The face of organized crime, according to the Federal Bureau of Investigation (FBI), has changed dramatically since the days of the Italian Mafioso. Today, organized crime encompasses everything from Asian crime rings and Eastern European criminal enterprises (e.g., Hungary and Romania) to Russian mobsters and Nigerian drug trafficking and financial scams.
Adding to the proliferation of organized crime is the fact that many of these groups target U.S. citizens online from unknown foreign locations, thereby making them difficult to apprehend.
Generally, the activities of organized crime groups routinely investigated by special investigations teams include:
- The manufacture, distribution and possession of controlled substances
- The illegal sale or distribution of firearms and/or explosives
- Illegal gambling
- Loan sharking
- Gang-related property crimes or crimes against persons
Investigators within special investigations units must be able to prioritize and evaluate all complaints or intelligence according to:
- The nature of the intelligence or complaint
- The validity of the intelligence or complaint
- The availability of resources
The Effects of Organized Crime in the U.S.
A 2010 report by Congressional Research Service reported that organized crime “threatens the economy, national security, and other interests in the United States.” It also noted that in the past several decades, organized crime has evolved to take on an “increasingly transnational nature,” likely due to the expansion of the Internet.
With much attention being given to terrorism in recent years, these criminals have been able to increase their illicit activities and more actively engage in everything from labor racketeering and money laundering to smuggling/trafficking and extortion.
Organized crime groups are defined as those who conduct criminal activities for financial or economic gain, for advancement of power or influence, and to perpetuate the life of the group. Organized crime groups often use violence and intimidation and promote corruption to advance their goals.
Although the scope of organized crime is often difficult to measure, the FBI recognizes its impact as “significant,” with estimates that global organized crime takes in some $1 trillion per year in illegal profits.
Organized crime rings affect and manipulate our financial markets, traditional institutions, and legitimate industries. Organized crime results in more violence and more illicit drugs in the U.S., as well as the widespread presence of prostitution and human trafficking.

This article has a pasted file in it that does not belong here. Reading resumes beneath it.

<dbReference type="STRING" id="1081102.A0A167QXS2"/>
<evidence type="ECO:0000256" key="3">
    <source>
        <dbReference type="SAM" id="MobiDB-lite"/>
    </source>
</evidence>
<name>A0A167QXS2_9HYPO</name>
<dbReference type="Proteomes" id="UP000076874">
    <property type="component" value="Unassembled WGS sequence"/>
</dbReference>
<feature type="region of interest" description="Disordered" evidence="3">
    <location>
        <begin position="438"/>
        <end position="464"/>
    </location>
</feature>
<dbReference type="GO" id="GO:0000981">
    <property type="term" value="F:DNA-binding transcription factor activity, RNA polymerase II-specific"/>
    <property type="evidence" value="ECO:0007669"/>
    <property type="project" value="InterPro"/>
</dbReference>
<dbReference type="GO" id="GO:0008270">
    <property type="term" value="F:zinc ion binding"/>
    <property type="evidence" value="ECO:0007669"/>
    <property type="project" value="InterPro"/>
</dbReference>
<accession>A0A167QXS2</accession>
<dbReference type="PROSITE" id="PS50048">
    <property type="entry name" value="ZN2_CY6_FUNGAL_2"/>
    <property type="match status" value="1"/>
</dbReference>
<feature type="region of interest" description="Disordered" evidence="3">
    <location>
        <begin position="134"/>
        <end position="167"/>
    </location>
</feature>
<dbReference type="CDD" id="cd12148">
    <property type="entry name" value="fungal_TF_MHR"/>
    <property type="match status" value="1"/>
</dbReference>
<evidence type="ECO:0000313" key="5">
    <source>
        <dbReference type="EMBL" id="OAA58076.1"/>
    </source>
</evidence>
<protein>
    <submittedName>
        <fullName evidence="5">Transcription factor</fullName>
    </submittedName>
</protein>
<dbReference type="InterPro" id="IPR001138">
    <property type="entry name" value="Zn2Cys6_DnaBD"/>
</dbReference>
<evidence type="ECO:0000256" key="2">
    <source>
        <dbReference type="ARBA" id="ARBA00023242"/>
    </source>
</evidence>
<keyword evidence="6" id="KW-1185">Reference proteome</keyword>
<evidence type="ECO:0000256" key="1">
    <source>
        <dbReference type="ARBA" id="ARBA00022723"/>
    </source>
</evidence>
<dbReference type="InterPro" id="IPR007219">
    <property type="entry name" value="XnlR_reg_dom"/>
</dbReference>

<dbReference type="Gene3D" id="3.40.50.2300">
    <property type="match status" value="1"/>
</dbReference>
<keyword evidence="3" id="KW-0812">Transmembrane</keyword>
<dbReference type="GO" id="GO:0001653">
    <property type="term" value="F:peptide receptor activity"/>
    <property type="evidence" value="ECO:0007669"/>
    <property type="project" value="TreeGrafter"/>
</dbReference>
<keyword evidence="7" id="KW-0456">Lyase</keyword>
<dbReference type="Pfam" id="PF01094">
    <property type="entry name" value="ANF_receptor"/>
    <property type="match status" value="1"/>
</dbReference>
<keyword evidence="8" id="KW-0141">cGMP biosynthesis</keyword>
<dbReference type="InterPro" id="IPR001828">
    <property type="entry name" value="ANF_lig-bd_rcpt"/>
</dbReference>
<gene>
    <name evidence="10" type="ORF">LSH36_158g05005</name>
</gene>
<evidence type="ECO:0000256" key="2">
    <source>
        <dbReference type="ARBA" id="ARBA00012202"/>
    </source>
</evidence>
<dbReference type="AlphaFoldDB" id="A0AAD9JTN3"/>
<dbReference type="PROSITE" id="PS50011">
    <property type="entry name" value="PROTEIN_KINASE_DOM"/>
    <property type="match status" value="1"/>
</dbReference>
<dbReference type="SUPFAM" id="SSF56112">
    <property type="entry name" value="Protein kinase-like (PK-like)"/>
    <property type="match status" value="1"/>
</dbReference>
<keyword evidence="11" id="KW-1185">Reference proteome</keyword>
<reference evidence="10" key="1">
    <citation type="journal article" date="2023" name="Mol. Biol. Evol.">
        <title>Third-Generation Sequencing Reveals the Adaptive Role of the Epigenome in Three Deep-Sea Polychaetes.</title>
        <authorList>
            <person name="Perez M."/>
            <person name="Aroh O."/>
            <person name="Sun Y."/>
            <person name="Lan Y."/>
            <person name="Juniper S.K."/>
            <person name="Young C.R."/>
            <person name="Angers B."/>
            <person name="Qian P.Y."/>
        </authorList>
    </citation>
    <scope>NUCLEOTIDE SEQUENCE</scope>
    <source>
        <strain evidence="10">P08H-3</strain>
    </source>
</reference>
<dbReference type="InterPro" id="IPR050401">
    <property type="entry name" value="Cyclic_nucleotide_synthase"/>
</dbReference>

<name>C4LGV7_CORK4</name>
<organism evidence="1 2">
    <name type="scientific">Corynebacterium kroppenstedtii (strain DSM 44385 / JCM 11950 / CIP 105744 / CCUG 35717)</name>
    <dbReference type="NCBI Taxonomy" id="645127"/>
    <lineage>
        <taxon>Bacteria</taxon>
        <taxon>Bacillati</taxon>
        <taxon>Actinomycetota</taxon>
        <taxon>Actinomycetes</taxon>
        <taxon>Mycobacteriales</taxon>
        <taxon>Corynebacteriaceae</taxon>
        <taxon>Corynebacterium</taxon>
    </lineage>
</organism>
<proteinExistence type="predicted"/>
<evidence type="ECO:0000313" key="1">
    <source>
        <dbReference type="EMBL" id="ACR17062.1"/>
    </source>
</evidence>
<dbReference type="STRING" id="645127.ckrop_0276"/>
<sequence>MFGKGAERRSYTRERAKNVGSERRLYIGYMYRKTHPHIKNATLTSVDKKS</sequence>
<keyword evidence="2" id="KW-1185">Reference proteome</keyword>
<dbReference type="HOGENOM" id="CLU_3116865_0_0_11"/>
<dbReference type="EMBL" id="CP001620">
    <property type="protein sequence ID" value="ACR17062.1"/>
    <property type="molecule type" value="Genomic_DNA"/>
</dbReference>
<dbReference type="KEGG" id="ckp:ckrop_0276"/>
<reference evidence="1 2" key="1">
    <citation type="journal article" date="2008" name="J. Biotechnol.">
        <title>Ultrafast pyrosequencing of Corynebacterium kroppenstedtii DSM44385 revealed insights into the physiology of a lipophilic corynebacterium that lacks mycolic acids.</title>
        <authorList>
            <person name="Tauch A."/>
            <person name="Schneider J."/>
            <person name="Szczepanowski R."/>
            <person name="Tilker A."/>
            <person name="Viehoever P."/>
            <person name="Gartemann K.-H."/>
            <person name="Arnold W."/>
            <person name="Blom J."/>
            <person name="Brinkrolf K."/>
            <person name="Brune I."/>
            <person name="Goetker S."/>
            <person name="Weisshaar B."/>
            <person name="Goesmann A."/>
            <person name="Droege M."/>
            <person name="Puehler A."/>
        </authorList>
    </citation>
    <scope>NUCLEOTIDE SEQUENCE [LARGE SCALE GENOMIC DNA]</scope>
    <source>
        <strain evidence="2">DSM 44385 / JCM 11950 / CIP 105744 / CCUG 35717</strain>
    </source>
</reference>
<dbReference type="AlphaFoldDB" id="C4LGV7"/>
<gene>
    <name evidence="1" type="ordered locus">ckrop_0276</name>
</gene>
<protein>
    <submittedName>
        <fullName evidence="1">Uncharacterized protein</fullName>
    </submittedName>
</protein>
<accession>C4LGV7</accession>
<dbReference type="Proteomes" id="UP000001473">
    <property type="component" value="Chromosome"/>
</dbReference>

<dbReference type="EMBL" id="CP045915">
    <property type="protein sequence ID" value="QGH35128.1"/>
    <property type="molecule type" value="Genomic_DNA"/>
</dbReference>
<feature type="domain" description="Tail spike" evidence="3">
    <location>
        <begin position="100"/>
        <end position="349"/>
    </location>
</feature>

Special Investigations: Investigating Organized Crime at the State and Local Level
Although the FBI is the lead agency focused on organized crime in the U.S., spending a great deal of their time and resources dismantling and disrupting major international and national organized criminal enterprises, organized crime investigations are being conducted at nearly every level in many jurisdictions across the country.
Organized crime units are typically organized within a criminal investigations division of a police department. For example, the New York Police Department (NYPD) has a massive organized crime control bureau that includes no less than 7 divisions and more than 2,300 uniform and civilian personnel.
The scope of investigations generally differs among each organized crime division or unit, usually based on the jurisdiction or geographic location. For example, the Tampa Police Department’s Organized Crime Unit’s major focus is on drug traffickers of narcotics, pharmaceuticals, meth labs, and grow houses. Investigators with the unit work out of three DEA offices, all located in the Tampa Bay Region. The Knoxville Police Department’s Organized Crime Unit, on the other hand, investigates criminal activity associated with prostitution, drug trafficking, gambling, and other criminal endeavors. The investigators of the unit work with partners at the local, state, and federal levels.
Similar to other criminal investigations, investigations into organized crime activity include the completion of a thorough preliminary investigation, taking witness information and statements, and the evaluation of all information received. Specific training for investigator jobs, however, is likely, as to ensure they are kept up-to-date on the latest technologies and tactics used by organized crime groups.
Special Investigator Job Duties
Typical job duties of special investigations detectives include:
- Performing covert and undercover operations, which may include: raids, undercover infiltration, and surveillance
- Developing an Operations Plan, which includes information on the type of operation; suspects; location; radio assignments; special concerns; officers involved; confidential informants; equipment; and instructions
Many times, organized crime investigative units employ a number of analysis/intelligence professionals who are responsible for assisting investigators by identifying criminal organizations, networks, their activities, and the characteristics of their targeted victims. Investigators within organized crime units may also receive specialized training in the areas of intelligence and analysis as to perform many of these duties.